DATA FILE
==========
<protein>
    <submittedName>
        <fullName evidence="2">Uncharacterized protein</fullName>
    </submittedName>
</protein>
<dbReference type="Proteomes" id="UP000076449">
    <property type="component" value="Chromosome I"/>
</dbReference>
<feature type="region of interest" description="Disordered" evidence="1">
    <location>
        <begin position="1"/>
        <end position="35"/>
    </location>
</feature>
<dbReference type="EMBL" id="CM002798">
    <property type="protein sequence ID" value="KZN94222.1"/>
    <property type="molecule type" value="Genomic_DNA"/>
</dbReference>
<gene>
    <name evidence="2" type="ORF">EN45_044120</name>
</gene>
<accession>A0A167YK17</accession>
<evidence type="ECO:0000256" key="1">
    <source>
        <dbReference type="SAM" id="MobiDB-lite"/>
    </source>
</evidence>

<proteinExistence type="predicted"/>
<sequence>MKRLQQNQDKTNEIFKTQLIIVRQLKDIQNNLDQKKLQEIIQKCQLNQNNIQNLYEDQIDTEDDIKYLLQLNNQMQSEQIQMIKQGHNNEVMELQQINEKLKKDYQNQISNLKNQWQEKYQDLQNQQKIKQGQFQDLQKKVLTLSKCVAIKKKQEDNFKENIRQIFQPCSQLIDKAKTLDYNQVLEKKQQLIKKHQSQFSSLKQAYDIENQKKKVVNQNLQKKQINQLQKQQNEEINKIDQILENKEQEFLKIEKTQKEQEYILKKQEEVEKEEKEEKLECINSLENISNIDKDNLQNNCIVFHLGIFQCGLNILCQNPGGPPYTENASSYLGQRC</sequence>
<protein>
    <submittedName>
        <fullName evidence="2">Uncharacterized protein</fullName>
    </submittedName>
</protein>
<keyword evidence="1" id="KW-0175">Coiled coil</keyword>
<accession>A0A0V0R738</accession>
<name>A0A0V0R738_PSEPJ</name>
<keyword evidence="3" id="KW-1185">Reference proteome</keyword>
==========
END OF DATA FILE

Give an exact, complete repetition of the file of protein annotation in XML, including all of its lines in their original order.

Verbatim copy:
<protein>
    <submittedName>
        <fullName evidence="2">Uncharacterized protein</fullName>
    </submittedName>
</protein>
<dbReference type="Proteomes" id="UP000076449">
    <property type="component" value="Chromosome I"/>
</dbReference>
<feature type="region of interest" description="Disordered" evidence="1">
    <location>
        <begin position="1"/>
        <end position="35"/>
    </location>
</feature>
<dbReference type="EMBL" id="CM002798">
    <property type="protein sequence ID" value="KZN94222.1"/>
    <property type="molecule type" value="Genomic_DNA"/>
</dbReference>
<gene>
    <name evidence="2" type="ORF">EN45_044120</name>
</gene>
<accession>A0A167YK17</accession>
<evidence type="ECO:0000256" key="1">
    <source>
        <dbReference type="SAM" id="MobiDB-lite"/>
    </source>
</evidence>

<proteinExistence type="predicted"/>
<sequence>MKRLQQNQDKTNEIFKTQLIIVRQLKDIQNNLDQKKLQEIIQKCQLNQNNIQNLYEDQIDTEDDIKYLLQLNNQMQSEQIQMIKQGHNNEVMELQQINEKLKKDYQNQISNLKNQWQEKYQDLQNQQKIKQGQFQDLQKKVLTLSKCVAIKKKQEDNFKENIRQIFQPCSQLIDKAKTLDYNQVLEKKQQLIKKHQSQFSSLKQAYDIENQKKKVVNQNLQKKQINQLQKQQNEEINKIDQILENKEQEFLKIEKTQKEQEYILKKQEEVEKEEKEEKLECINSLENISNIDKDNLQNNCIVFHLGIFQCGLNILCQNPGGPPYTENASSYLGQRC</sequence>
<protein>
    <submittedName>
        <fullName evidence="2">Uncharacterized protein</fullName>
    </submittedName>
</protein>
<keyword evidence="1" id="KW-0175">Coiled coil</keyword>
<accession>A0A0V0R738</accession>
<name>A0A0V0R738_PSEPJ</name>
<keyword evidence="3" id="KW-1185">Reference proteome</keyword>